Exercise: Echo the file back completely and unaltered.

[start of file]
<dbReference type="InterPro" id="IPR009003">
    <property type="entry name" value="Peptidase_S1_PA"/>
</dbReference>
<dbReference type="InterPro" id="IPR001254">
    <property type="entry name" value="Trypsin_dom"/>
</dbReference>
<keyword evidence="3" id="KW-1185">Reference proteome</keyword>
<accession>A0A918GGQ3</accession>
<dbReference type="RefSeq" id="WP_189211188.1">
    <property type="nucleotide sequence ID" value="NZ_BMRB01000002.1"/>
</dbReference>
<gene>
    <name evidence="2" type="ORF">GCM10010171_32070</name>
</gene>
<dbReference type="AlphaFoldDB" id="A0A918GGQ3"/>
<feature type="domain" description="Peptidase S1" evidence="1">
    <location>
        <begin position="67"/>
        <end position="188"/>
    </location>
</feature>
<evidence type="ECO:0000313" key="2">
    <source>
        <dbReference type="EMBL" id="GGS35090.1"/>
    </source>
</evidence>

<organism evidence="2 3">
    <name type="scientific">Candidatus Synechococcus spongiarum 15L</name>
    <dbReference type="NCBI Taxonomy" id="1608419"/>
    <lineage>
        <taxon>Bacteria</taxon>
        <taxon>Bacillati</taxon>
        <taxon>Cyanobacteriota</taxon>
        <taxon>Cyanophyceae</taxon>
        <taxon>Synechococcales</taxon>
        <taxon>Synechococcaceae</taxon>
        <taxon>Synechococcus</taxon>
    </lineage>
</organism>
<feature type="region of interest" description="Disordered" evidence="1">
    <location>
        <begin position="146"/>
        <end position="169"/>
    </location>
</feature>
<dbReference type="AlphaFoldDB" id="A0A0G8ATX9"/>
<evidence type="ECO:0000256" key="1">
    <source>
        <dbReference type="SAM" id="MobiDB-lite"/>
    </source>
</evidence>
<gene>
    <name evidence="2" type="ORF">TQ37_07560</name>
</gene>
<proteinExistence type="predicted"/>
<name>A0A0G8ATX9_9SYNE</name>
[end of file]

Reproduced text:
<dbReference type="InterPro" id="IPR009003">
    <property type="entry name" value="Peptidase_S1_PA"/>
</dbReference>
<dbReference type="InterPro" id="IPR001254">
    <property type="entry name" value="Trypsin_dom"/>
</dbReference>
<keyword evidence="3" id="KW-1185">Reference proteome</keyword>
<accession>A0A918GGQ3</accession>
<dbReference type="RefSeq" id="WP_189211188.1">
    <property type="nucleotide sequence ID" value="NZ_BMRB01000002.1"/>
</dbReference>
<gene>
    <name evidence="2" type="ORF">GCM10010171_32070</name>
</gene>
<dbReference type="AlphaFoldDB" id="A0A918GGQ3"/>
<feature type="domain" description="Peptidase S1" evidence="1">
    <location>
        <begin position="67"/>
        <end position="188"/>
    </location>
</feature>
<evidence type="ECO:0000313" key="2">
    <source>
        <dbReference type="EMBL" id="GGS35090.1"/>
    </source>
</evidence>

<organism evidence="2 3">
    <name type="scientific">Candidatus Synechococcus spongiarum 15L</name>
    <dbReference type="NCBI Taxonomy" id="1608419"/>
    <lineage>
        <taxon>Bacteria</taxon>
        <taxon>Bacillati</taxon>
        <taxon>Cyanobacteriota</taxon>
        <taxon>Cyanophyceae</taxon>
        <taxon>Synechococcales</taxon>
        <taxon>Synechococcaceae</taxon>
        <taxon>Synechococcus</taxon>
    </lineage>
</organism>
<feature type="region of interest" description="Disordered" evidence="1">
    <location>
        <begin position="146"/>
        <end position="169"/>
    </location>
</feature>
<dbReference type="AlphaFoldDB" id="A0A0G8ATX9"/>
<evidence type="ECO:0000256" key="1">
    <source>
        <dbReference type="SAM" id="MobiDB-lite"/>
    </source>
</evidence>
<gene>
    <name evidence="2" type="ORF">TQ37_07560</name>
</gene>
<proteinExistence type="predicted"/>
<name>A0A0G8ATX9_9SYNE</name>